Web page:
Sign In Forgot Password

Somewhere Over The Rainbow:  The Jewish Dream #811

01/12/2024 06:24:00 PM


Rabbi Irwin Huberman

Parashat Vaera

Somewhere Over the Rainbow: The Jewish Dream    

About 25 years ago, many music lovers and critics began pondering an interesting question as the 20th Century drew to a close.

They asked, “What was the greatest song of the past 100 years?”

The list was endless. It is estimated that, during a lifetime, we will either consciously or unknowingly listen to more 1.3 million songs.

But which one is the best?

After months of reflection, discussion, voting and tabulation judges announced their decision. It was a recording from a 1939 movie, a song which barely survived the film’s final cut.

The words were written by Yip Harburg, born Isidore Hochberg, who was the youngest of four children of Russian-Jewish immigrants.

And the melody was composed by Harold Arlen, born Hyman Arluck. His father was a Cantor who, with Arlen’s mother, emigrated from Lithuania just before the Holocaust.

Together they penned a song for the age, one which resonated with all humanity. They wrote of a land they had dreamed of. It wasn’t Oz. But rather, many believe and never denied by its co-writers, the Land of Israel.

Every year around this time, the Wizard of Oz airs on national television. Families continue to be inspired by the sweetness of the movie’s characters, and the enduring quality of Dorothy’s quest.

But there exists a story within the story.

In composing Somewhere Over the Rainbow, Harburg and Arlen reached deep into their immigrant tradition, and gave voice to the eternal story of Jewish survival, “there’s a land that I heard of once in a lullaby.”

Between the notes, their composition, gave voice to a dream of a Jewish homeland, a place of peace and pride, a sanctuary from antisemitism and persecution—forever embedded in who we are.

We proclaim, “Next year in Jerusalem,” at the close of our Passover Seder.

A BBC recording from April 20, 1945, captured a chaplain proclaiming "Am Yisrael Chai!” (The Nation of Israel Lives) following the first Friday night service at the liberated Bergen-Belsen concentration camp.

Every day, we pray for the welfare of the entire Jewish people, under the banner “Kol Yisrael” (All of Israel.)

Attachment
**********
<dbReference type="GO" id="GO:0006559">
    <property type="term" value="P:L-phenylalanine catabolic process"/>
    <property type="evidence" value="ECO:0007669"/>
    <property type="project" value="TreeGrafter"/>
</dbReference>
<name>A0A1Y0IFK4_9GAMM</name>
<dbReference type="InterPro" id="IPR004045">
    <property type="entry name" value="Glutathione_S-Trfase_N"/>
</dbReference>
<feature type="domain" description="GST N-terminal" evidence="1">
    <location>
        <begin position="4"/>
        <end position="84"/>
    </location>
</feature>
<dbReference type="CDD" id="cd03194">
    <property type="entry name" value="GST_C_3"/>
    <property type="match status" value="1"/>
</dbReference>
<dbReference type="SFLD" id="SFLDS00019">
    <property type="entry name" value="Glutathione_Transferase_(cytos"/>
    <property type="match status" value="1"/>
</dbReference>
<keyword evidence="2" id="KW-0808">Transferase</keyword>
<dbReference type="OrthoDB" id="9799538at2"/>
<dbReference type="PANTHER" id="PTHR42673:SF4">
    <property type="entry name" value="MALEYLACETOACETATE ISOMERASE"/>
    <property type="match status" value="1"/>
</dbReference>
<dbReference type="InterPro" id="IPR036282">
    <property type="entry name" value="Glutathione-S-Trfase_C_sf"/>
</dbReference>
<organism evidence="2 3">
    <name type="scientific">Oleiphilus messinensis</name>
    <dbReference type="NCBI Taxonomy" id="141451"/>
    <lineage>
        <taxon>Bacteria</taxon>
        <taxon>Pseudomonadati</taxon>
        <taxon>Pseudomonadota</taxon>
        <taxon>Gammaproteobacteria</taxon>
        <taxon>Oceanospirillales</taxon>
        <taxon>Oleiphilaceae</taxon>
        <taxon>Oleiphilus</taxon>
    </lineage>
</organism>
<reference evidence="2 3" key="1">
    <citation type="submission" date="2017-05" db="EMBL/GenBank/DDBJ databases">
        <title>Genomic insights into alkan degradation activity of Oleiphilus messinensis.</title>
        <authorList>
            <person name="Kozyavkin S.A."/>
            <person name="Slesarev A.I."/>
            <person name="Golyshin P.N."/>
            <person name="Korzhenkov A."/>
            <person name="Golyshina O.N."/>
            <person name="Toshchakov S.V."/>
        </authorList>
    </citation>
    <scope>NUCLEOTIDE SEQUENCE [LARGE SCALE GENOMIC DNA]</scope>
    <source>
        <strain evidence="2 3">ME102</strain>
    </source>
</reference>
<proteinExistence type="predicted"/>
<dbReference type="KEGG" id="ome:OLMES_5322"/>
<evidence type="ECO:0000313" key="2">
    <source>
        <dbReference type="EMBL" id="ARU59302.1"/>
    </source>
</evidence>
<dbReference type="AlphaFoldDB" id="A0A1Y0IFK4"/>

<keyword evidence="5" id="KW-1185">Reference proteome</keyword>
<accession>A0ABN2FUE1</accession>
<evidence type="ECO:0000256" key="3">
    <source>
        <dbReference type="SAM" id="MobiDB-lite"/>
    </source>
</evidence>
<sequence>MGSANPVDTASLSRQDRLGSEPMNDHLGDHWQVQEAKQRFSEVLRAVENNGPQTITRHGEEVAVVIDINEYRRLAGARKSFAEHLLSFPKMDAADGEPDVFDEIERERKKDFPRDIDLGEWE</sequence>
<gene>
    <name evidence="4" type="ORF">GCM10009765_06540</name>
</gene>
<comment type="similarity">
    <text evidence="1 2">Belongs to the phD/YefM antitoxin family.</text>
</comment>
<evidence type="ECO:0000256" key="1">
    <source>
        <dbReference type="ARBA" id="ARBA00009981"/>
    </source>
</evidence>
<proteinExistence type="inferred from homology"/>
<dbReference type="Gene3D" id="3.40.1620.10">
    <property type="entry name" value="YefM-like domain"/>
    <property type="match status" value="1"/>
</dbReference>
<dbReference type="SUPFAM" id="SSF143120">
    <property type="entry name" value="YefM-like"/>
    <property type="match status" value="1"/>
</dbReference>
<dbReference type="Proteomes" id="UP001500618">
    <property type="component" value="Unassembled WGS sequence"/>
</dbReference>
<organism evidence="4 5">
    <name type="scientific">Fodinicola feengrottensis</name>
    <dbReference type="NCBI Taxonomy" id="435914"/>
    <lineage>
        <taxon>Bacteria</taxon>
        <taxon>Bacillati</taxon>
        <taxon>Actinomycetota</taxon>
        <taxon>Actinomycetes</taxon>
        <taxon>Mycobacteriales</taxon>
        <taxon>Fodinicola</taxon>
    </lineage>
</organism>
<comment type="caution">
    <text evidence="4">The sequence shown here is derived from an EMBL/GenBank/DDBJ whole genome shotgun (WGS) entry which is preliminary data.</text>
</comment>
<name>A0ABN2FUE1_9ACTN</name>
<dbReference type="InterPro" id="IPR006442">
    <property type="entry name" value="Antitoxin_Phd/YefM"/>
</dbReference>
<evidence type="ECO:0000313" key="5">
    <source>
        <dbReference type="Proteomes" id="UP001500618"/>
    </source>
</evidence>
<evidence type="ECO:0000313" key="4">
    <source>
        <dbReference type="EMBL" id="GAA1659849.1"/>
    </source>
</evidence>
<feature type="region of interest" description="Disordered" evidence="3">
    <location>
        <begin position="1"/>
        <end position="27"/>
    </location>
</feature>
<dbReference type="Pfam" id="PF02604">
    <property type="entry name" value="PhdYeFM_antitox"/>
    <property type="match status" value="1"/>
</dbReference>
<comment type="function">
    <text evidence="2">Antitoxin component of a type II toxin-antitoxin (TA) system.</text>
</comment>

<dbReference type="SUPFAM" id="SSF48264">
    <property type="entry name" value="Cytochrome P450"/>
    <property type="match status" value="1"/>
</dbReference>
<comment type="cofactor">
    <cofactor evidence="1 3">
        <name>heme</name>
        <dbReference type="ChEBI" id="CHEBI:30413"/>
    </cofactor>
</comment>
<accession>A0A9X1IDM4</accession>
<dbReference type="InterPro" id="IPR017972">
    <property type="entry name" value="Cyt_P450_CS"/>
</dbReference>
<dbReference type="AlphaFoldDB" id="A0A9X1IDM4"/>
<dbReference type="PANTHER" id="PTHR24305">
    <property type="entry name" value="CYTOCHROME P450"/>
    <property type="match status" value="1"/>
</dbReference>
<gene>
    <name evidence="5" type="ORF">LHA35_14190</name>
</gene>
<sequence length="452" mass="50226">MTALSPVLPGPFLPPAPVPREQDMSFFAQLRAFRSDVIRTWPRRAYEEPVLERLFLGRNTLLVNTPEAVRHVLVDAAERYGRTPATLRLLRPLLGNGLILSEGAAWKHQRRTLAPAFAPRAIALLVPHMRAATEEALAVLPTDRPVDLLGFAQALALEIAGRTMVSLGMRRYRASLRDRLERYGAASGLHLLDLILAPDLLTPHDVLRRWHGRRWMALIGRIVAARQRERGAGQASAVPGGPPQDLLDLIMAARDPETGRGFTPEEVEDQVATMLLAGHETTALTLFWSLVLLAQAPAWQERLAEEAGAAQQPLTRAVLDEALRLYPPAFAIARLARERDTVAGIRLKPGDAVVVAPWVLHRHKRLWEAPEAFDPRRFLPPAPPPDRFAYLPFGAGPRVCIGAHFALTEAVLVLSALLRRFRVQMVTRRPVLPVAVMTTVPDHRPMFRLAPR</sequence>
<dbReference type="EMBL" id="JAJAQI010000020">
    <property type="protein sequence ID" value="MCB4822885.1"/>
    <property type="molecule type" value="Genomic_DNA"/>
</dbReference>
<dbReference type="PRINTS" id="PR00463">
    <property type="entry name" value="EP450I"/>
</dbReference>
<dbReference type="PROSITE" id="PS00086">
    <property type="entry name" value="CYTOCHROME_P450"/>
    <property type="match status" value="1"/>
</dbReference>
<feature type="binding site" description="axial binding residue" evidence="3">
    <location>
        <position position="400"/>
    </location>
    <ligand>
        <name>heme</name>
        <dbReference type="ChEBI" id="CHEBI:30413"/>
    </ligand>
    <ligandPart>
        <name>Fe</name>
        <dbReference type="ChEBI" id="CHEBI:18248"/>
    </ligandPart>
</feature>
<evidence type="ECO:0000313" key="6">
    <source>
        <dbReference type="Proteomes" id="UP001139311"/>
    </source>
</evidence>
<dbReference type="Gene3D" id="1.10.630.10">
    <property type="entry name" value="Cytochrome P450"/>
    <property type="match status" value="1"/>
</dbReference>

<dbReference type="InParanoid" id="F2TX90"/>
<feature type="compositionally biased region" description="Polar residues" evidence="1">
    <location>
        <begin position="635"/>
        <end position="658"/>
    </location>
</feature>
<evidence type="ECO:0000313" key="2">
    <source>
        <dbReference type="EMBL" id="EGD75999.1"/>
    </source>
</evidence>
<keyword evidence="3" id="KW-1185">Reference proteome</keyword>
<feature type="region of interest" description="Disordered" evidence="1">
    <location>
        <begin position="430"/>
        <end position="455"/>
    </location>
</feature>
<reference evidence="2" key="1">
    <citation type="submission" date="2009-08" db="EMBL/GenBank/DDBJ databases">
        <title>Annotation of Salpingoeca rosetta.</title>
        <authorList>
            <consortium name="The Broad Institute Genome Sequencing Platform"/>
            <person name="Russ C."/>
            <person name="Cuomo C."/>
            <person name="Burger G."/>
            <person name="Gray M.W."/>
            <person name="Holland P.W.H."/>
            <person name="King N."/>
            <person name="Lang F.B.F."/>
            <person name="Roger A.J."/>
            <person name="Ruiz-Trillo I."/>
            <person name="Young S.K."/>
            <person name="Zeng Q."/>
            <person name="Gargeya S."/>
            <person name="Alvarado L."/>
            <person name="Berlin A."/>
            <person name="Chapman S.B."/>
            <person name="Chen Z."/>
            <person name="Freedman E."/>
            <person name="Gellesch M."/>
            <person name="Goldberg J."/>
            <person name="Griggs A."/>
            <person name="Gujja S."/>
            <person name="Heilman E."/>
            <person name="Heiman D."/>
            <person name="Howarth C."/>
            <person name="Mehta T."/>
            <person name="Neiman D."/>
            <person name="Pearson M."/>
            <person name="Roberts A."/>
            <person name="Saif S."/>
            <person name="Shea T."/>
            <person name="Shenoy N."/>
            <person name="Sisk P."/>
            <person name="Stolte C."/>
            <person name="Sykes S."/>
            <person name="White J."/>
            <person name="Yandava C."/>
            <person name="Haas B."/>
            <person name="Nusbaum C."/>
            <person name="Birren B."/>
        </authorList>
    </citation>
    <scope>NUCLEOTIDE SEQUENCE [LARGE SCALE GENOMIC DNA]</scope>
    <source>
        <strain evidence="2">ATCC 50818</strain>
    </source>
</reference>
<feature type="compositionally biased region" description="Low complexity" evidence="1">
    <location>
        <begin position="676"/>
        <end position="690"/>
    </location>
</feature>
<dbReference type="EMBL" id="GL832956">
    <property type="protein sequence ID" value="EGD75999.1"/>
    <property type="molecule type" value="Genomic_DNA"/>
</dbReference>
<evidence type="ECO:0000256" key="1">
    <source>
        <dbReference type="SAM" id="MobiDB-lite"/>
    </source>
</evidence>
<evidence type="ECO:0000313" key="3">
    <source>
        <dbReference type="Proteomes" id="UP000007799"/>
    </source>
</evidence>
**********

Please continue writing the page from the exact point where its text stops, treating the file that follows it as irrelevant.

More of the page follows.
Recently, others have laid claim to Israel. Indeed, they are welcome to dwell there in peace. But as history reveals, there has been no other nation that has passionately and consistently longed for this small strip of land along the Mediterranean.

Israel has remained at the core of every prayer and Bible story since our inception. This story, this historical and spiritual connection rests at the heart of this week’s Torah portion. As the parashah opens, we are enslaved in Egypt.

As Moses and Aaron approach Pharaoh, they ask not only for their freedom, but for permission to engage in a long, insecure trek toward the Promised Land.

For the Jewish people, our existence always has been—and will always be, centered on Israel. It is a place of democracy, innovation and religious pluralism. That is the dream.

Undeniably, the four main characters in the Wizard of Oz, touch every Jewish heart.

The Scarecrow quests for knowledge. The Tin Man craves a strong but sensitive heart. The Lion seeks courage.

And Dorothy just wants to go home.

But, as the movie ends, we come to realize that each of these qualities have always existed within our individual and collective souls. During these past few months, we have all experienced many unsettling feelings and emotions.

No matter where we stand on a variety of religious, legal and political issues affecting Israel, we are drawn to that same longing for freedom that Moses and Aaron expressed more than 3,000 years ago.

We just want to dwell in peace in our own land.

The Torah tells us that Pharaoh believed that we had grown too numerous. Perhaps we had plans to unite with Egypt’s enemies and cause turmoil or overthrow the government.

It is eerie how the current masters of propaganda have built a similar narrative. And this obscene commandeering of antisemitism has led us to hearings this week accused by South Africa of genocide in the International Court of Justice.

These are troubling times for Israel and the Jewish people.

Indeed, as the Torah predicts, our journey toward the Promised Land will not be easy. But, as our faith is challenged almost daily, we must never waver in our quest for that place over the rainbow.

One of my rabbinical schoolteachers, Rabbi David Ingber, once wrote:

“Like the phoenix who rises from the ashes, we are a people of the rainbow. We are a people of hope. Our strength is to forever long for that particular risk that is involved in birthing hope. Believing in and taking those risks for the sake of our souls.”

As Moses begins that journey this week in the Torah, he is  tongue tied and paralyzed—the way we were on October 7. But in time, he finds his voice and so must we.

I am a person of faith who believes that before we ascend, we must descend. I also believe that however painful it is to be involved in this horrible war we never asked for, the Pharaohs of our time must be confronted.

With peace so close before October 7 we must, as Hatikva, the Israeli national anthem proclaims, never lose hope. Since the time of Pharaoh, through countless wars and persecutions, we have never wavered from our connection to Israel.

Once it was a dream, but now it is a fragile reality. In the words of Joshua, Moses’ successor, we must live by the motto, “chazak v’ematz” (be strong and courageous.)

That dream is worth fighting for. It is painful, but ultimately necessary if we are to stand like other nations in freedom and self-determination.

Or, as Dorothy sang, in the longing words of Harburg and Arlen,

“If happy little bluebirds fly

Beyond the rainbow

Who oh why, can’t I.”

Shabbat Shalom, v'kol tuv

Rabbi Irwin Huberman.

Wed, February 21 2024 12 Adar I 5784